Andrey, the mobile phone browsers are a hard nut to crack. I've just researched this for an upcoming project, so let me summarize the field:

1. WML phones understand only WML, either served natively from the webserver (with the proper MIME type) or as converted from (X)HTML by their provider's WAP Gateway (WAP phones do not speak HTTP, they connect to the gateway via the WAP protocol and the gateway takes care of the HTTP leg). Scripting only via WMLScript, an ECMAScript based scripting language (AFAIK, gateways don't even try to convert Javascript). No CSS. Images only in WBMP (wireless bitmap) 2-bit format (pixels are black or white, forget about greyscale, much less color). Gateways do convert common image formats. Very narrow limits of page (called deck) size (the stinkiest on record accepted no more than 8.192 bytes per page, images included). Development stopped long ago.

2. 'imode' phones (popular in Japan, some diffusion in Europe and stateside) understand cHTML (compact HTML), also called i-html, which is a subset of HTML 3.2. Browsers are known to crash if served proper HTML or XHTML (e.g.: closing your LIs is all but guaranteed to send the browser into a spin). No scripting, no CSS. GIFs are okay (but there are limits on filesize, for animations limits on loops too). JPEGs only on newer phones, sometimes FlashLite. Java MIDlets on all models but the oldest. Will converge on XHTML MP in the future, but have still a long way to go.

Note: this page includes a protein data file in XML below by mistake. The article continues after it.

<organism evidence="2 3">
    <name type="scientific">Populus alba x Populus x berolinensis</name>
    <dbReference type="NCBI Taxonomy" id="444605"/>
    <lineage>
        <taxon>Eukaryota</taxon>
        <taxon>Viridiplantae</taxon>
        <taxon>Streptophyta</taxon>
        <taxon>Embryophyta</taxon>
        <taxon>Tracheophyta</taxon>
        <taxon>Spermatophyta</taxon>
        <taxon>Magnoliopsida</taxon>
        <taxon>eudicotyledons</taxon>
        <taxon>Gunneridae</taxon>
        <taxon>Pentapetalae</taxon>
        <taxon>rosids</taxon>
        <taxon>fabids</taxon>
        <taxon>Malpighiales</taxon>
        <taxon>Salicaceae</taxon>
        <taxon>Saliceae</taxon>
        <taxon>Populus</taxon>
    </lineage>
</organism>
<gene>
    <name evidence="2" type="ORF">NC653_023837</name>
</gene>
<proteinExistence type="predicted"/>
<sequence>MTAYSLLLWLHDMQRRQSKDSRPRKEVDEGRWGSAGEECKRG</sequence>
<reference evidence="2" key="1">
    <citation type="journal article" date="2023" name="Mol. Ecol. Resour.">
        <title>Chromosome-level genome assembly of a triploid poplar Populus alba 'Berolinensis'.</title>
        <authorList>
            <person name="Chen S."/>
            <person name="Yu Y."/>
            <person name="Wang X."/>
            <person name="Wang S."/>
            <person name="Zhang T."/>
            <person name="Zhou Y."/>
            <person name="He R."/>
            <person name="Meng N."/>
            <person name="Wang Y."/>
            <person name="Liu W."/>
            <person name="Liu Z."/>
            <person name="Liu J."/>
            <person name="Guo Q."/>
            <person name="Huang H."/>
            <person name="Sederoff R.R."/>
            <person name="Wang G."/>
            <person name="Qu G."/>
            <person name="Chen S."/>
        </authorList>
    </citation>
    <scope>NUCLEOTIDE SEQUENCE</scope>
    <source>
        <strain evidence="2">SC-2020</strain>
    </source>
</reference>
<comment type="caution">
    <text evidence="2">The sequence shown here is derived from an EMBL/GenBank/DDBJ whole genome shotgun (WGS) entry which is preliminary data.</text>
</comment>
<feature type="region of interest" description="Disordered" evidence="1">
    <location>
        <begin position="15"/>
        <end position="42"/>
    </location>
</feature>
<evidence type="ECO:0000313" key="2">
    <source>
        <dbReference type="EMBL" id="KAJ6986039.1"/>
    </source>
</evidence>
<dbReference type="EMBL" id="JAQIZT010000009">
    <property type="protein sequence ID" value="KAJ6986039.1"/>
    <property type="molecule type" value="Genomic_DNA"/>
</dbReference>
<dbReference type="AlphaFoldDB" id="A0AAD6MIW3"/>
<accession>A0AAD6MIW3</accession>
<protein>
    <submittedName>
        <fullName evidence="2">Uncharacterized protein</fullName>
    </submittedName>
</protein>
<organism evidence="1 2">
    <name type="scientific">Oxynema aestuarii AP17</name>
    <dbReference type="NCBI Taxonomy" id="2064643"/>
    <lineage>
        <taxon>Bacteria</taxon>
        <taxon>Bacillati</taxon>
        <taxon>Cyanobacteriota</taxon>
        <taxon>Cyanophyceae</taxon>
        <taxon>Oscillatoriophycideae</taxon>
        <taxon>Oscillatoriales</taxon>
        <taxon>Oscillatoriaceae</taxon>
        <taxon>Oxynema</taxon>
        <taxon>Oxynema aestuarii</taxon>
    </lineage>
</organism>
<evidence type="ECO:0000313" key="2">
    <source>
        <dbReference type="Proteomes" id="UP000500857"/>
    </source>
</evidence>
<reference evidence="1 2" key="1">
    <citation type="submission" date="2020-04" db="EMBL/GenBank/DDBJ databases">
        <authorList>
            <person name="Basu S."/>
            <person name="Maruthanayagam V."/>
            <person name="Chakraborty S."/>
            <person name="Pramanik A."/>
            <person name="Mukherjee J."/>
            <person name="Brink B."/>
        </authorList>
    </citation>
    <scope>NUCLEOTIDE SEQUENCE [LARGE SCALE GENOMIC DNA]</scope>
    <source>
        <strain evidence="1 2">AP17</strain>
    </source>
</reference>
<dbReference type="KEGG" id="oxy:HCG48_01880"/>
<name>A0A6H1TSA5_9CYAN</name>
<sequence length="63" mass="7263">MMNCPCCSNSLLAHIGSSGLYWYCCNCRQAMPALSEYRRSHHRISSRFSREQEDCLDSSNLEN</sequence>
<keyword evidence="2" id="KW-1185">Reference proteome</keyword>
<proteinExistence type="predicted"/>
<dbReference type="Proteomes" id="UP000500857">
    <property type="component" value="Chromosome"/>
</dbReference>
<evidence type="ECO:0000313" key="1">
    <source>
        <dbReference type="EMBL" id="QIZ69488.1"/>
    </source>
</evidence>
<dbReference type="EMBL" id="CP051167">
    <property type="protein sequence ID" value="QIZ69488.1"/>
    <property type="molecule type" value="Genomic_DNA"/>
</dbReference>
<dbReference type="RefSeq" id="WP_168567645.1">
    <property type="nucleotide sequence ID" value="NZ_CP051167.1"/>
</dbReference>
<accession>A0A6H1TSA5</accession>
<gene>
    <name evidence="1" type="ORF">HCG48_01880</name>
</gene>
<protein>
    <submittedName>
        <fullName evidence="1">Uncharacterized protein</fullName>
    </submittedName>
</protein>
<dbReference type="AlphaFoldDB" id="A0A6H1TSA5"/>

3. XHTML Basic just went nowhere, 'cause the browser makers found it too basic and extended it into:

4. XHTML MP (Mobile Profile), which is the current baseline standard. 'Should' have no problem with most of XHTML, a limited subset of CSS (missing mostly what would be most useful, like floats), no scripting. GIFs and JPEGs are common, PNGs only on newer models. All XHTML MP browsers understand WML too (so if you absolutely need scripting you can link to a separate WML page with a WMLScript). Differences between browsers are way greater than anything in the desktop world (think Firefox vs. Netscape 3). There are sporadic cases of TinySVG and FlashLite support, but don't rely on this. Java MIDlets are generally supported.

4½. A long time ago there was a half-offline format for Palm Pilots too, using a proprietary network linked to the Net. The whole show has been disbanded since.

5. Finally, some high-end phones have a proper web browser (namely, Opera 8) and can do with everydays web pages. A future Nokia phone will come with a browser based on khtml (Safari). Windows CE based palmtops come with Mobile Internet Explorer, which (who would have guessed?) makes a mess of CSS media types and applies both the screen stylesheet and the handheld one. Such support for ordinary web pages is therefore expected ti increase with time.

Another hitch: phone owners just do not upgrade their browsers. They're far more likely to buy a new phone that to mess with the handset's preinstalled software.

The best solution I've found up to now is WURFL (, which is an open source effort to build a database of mobile phone characteristics, downloadable as a XML file (couple thousands user agents in it). Tools for data retrieval are available for Java, Perl, PHP, Ruby, Python and others. There is a (fairly technical) mailing list at Most of the list contibutors seems to use WALL (, a Java/JSP taglib that (if I got it right) lets you use in your pages stuff like <wall:a href="http://url"; title="title">link</wall:a> and converts on the fly to the browser's preferred markup (reading the user agent and quering the XML file with it). There is a PHP version at .

A final note: nobody seems to know how many (or if somebody at all) really uses to browse via mobile. Some 6 months ago the british BBC (which maintais a wireless version of their news site) published detailed stats of the browsers visiting them. It went down in detail tallying even WebTV and PSP visitors, but there were no recognizable phone browsers at all. We all might be just chasing our wishful dreams on that front.


Dejan Kozina
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